Making social science accessible

26 Apr 2017


The decision by the United Kingdom to leave the EU will have significant impacts on the social care sector. It is too early to say exactly what all these impacts will be, but from our current knowledge, we are going to see at best a period of uncertainty, and at worst a significant challenge to the social care services.

The main area of concern is the workforce. Currently about 1.7 m people work in social care and 6% of them come from EU countries. On the face of it, 6% of our workforce might not seem like an impossible percentage of people to replace, but these figures hide some really important variations.

Firstly, there are a number of specialist posts which are difficult to recruit. Both social care and the NHS are suffering severe nursing shortages, and without access to EU staff these shortages could become even more acute.

The effects of nursing shortages are felt at the front line, where there is a lack of staff to cover basic functions – and both social care and health struggle on a daily basis to have enough nurses to meet their regulatory criteria. But the other impact is the increased use of agency nursing, which is very expensive, and puts significant financial burdens on both the NHS and social care.

In social care, we are seeing some areas very dependent on EU migrants. In London and the south-east, where there is a shortage of labour, EU migrants make up a bigger percentage of the social care workforce. Similarly in many rural areas, where it is difficult to recruit staff, we see EU nationals playing a much greater role in delivering care.

The Prime Minister has said clearly that Brexit means Brexit, and as a sector we will have to think clearly about how we replace this much-needed EU workforce. However, we cannot do this alone, and there are some things that we expect the Government to do to help us sustain health and social care.

Firstly, if we cannot rely upon EU nationals, we should think about spreading the net wider and enabling suitably qualified people to come to work in the UK from other countries. One of the biggest challenges we face comes from the current Migration Advisory Committee’s Shortage Occupations List, which requires people to have a certain level of salary before they can be considered for work visas.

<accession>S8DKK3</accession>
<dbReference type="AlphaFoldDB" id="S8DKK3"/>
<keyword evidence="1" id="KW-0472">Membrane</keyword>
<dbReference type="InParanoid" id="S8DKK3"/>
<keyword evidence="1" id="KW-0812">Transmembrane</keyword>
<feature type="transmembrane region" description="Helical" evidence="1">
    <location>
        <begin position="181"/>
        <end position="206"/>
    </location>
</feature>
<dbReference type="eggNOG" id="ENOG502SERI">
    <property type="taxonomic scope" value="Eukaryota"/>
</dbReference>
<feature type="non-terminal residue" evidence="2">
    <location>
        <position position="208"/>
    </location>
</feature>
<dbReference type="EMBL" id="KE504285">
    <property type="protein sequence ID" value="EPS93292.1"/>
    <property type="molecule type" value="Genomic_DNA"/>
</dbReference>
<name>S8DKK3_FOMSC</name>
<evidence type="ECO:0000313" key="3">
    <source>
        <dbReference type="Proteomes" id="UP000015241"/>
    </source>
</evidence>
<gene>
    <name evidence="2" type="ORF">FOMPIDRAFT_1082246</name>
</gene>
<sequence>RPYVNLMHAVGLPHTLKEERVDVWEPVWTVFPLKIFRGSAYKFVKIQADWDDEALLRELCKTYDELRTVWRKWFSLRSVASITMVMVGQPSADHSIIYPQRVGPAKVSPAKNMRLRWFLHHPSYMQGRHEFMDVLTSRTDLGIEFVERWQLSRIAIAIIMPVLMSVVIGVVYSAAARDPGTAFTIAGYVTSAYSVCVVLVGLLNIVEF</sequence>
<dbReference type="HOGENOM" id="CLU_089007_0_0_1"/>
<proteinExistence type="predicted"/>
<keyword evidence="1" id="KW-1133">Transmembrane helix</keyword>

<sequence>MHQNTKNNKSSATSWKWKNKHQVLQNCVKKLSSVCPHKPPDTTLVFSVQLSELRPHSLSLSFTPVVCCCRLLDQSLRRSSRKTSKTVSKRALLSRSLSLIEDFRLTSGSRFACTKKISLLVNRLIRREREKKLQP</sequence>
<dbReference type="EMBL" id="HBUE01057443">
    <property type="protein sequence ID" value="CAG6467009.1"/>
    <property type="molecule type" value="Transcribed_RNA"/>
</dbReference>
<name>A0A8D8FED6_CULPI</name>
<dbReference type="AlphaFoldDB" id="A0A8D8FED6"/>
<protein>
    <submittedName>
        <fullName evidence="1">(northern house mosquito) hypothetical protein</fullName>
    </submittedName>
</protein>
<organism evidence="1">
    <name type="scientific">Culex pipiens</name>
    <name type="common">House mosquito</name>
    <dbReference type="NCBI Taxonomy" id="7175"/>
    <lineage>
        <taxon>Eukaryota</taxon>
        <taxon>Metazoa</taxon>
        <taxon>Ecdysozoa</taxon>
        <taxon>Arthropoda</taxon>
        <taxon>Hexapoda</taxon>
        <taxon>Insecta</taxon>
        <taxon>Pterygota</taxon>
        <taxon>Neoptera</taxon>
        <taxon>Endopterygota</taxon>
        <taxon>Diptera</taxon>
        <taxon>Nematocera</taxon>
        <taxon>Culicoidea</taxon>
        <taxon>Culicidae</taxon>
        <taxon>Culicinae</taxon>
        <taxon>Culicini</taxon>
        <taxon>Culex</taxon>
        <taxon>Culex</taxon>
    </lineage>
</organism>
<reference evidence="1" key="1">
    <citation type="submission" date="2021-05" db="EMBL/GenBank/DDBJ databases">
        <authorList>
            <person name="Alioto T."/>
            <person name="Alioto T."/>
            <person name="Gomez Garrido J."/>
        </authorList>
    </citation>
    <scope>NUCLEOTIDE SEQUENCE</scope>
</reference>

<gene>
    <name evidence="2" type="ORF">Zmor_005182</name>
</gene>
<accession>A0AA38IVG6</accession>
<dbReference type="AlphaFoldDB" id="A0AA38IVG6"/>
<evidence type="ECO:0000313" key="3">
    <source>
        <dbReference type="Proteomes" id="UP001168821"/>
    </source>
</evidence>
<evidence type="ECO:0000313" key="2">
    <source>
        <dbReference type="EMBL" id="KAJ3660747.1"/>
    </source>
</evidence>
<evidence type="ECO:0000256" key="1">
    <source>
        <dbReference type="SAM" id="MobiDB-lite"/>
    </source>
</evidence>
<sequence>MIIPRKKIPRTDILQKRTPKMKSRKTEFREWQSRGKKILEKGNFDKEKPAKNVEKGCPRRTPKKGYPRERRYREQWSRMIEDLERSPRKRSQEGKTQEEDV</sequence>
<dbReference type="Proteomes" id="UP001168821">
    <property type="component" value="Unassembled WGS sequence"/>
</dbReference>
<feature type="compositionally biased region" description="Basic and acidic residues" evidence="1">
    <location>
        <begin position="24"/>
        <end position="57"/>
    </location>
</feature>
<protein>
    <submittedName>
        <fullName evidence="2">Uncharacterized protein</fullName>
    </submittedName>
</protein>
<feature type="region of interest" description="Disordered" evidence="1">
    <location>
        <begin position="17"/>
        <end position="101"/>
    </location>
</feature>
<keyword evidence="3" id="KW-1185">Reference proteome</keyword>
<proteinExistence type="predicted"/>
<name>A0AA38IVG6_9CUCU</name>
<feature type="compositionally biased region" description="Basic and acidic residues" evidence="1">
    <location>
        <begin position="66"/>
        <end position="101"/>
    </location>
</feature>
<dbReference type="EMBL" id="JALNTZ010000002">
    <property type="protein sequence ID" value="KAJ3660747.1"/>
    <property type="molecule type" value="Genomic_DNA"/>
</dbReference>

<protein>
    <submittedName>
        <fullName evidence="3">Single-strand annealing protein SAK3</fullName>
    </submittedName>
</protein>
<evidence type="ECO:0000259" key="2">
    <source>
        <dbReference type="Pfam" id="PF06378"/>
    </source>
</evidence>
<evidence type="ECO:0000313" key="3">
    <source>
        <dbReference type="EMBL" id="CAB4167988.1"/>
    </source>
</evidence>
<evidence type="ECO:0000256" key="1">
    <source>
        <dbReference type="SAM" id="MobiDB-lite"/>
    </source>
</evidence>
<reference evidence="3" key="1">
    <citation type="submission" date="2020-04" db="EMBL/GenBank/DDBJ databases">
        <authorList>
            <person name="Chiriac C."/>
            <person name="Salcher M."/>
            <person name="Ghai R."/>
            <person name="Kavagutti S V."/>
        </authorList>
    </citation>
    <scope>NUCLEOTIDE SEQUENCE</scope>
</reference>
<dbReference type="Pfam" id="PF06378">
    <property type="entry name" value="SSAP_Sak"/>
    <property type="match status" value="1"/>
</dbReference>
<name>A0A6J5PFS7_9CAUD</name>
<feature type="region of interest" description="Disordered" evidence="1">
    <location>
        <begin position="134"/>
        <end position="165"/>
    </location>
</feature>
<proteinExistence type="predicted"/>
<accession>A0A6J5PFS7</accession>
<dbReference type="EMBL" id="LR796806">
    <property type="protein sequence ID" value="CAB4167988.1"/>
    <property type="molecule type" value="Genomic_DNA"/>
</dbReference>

The problem is that social Care, and to a lesser extent health, is not a high paid occupation, and so if we link visas to salary levels, we will never get the required number of overseas applicants. HM Government need to address this issue as a matter of urgency, and break the link between salary and shortage occupations.

It is my view that the shortage occupations list should be just that: a list of occupations where there is serious difficulty in recruiting the appropriate staff.

In the longer term we need to have a much clearer policy within the UK to grow our own staff and to train and support them to become high quality social care workers. In saying that, it must be remembered that the reason we went to EU countries for social care staff was because we had serious difficulty in recruiting UK nationals, many of whom did not want to do this complex and difficult work for such poor pay.

The next part of a plan for growing our own workforce has to be proper commissioning by local authorities of social care services. In some areas of the country, residential care for people with several health conditions, including dementia, is commissioned at £2.30 per hour. This figure is not sustainable and does not allow care providers to recruit, train and properly pay the dedicated workforce in this vital service.

Whatever happens as we negotiate our departure from the EU, the British Government must take decisive action to secure an appropriate workforce for the social care sector. This cannot be left for two or more years. The crisis that we are facing is happening now, and we need an immediate response.

If the Government fails to deliver a coherent strategy for social care, we will see many people go into crisis, and end up in an NHS hospital. This will put the NHS at the point of collapse, and this will not serve anyone.

We do not know what the final settlement between the United Kingdom and her European partners will be, but in health and social care, there is no time to think about a long-term solution because the crisis is now and the solutions must be immediate.

By Professor Martin GreenChief Executive: Care England


The unexplored impacts of international students

The state of Britain’s armed forces – time to panic Mr Mainwaring

What is behind the UK’s labour shortage?

Comparing the Hong Kong BN(O) and Ukraine humanitarian visa schemes

Sunak’s Brexit agenda puts style before substance

Recent Articles

Subscribe to our newsletter

* indicates required